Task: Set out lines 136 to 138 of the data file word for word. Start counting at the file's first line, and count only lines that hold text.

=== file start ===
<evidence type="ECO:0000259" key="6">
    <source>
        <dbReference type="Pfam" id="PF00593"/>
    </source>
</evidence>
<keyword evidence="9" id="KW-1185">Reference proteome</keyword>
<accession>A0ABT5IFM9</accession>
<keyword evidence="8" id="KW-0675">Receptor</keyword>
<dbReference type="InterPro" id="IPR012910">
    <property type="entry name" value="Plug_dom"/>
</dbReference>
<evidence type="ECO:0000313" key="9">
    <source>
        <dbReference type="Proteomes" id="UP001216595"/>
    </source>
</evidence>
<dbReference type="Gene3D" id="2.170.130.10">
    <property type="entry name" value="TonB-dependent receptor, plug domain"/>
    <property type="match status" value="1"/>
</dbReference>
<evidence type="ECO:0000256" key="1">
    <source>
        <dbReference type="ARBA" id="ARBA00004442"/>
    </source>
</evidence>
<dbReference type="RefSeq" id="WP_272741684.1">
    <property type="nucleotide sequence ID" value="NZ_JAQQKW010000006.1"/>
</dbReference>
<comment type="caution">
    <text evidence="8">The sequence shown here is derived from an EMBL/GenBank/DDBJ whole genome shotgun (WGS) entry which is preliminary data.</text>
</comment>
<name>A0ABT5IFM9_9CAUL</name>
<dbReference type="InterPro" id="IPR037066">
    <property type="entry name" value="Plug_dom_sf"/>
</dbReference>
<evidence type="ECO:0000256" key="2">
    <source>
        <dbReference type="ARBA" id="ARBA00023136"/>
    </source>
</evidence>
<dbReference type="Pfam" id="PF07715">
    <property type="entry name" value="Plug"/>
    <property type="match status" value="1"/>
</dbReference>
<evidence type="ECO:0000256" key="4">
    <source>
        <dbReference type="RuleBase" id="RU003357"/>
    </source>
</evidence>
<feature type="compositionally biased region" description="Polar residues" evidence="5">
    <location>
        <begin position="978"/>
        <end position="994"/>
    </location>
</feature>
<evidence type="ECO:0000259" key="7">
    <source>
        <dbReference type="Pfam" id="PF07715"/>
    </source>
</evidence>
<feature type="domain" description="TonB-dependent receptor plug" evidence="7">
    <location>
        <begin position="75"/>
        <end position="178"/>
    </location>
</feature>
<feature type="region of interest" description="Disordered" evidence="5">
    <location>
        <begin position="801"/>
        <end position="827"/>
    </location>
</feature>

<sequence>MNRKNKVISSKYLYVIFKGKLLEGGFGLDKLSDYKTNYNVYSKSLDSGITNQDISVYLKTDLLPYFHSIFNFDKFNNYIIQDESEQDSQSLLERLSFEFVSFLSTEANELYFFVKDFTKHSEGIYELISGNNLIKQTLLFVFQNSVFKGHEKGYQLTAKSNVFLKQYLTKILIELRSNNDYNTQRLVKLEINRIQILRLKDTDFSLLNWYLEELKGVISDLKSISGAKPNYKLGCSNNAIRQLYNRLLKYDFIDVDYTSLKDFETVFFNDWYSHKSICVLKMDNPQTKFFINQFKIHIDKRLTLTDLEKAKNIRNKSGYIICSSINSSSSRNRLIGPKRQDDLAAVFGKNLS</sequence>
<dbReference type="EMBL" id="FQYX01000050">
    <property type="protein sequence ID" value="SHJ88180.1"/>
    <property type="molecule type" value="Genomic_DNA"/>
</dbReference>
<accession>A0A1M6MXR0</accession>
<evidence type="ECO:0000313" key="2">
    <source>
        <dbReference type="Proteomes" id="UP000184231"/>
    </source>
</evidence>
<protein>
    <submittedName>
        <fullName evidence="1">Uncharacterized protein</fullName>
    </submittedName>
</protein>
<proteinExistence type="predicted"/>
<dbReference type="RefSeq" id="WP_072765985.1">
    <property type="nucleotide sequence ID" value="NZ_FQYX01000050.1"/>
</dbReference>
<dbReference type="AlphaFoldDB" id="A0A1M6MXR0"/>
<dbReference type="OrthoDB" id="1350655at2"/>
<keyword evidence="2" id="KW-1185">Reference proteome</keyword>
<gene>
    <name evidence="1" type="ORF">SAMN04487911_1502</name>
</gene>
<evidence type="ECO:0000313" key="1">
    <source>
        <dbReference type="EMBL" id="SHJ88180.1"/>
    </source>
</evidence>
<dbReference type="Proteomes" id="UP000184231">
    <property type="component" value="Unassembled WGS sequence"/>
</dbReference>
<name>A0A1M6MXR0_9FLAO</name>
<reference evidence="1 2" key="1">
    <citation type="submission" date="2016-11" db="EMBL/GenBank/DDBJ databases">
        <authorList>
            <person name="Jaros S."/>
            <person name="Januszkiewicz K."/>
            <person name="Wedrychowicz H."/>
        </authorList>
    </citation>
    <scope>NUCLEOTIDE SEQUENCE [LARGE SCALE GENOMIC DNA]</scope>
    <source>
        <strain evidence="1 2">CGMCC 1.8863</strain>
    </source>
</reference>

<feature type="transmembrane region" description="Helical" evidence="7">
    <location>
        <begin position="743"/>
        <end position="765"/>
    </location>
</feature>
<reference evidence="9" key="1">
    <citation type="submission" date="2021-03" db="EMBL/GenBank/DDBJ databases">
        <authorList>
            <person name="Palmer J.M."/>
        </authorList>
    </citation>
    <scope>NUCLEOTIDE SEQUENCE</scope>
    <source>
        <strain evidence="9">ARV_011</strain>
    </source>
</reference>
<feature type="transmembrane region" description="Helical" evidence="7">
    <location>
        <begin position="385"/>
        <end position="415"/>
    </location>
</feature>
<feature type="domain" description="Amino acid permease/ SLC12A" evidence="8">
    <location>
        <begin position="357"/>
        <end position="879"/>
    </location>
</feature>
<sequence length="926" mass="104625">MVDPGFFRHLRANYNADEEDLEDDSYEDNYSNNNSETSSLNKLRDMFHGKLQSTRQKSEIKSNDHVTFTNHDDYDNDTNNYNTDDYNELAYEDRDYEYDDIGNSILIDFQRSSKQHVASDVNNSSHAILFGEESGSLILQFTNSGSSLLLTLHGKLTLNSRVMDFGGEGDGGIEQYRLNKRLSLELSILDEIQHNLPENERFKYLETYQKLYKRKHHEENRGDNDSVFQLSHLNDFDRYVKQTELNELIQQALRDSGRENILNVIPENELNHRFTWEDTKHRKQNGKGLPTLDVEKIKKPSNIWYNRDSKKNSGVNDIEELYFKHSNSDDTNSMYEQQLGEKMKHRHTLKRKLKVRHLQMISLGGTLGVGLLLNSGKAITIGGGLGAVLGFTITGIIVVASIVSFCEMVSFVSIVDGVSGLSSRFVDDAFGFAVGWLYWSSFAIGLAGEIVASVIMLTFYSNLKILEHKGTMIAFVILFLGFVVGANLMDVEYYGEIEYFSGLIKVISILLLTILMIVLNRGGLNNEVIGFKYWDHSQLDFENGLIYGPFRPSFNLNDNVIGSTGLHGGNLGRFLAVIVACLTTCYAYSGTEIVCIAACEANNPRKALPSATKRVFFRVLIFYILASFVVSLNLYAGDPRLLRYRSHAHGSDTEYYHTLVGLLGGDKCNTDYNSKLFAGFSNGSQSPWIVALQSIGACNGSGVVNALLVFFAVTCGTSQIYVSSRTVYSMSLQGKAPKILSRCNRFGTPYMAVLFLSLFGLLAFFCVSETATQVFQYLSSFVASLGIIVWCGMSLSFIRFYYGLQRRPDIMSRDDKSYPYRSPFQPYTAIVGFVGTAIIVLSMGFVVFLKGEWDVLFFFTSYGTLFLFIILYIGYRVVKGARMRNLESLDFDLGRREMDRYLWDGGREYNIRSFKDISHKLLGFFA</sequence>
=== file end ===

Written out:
    </source>
</reference>
<feature type="transmembrane region" description="Helical" evidence="7">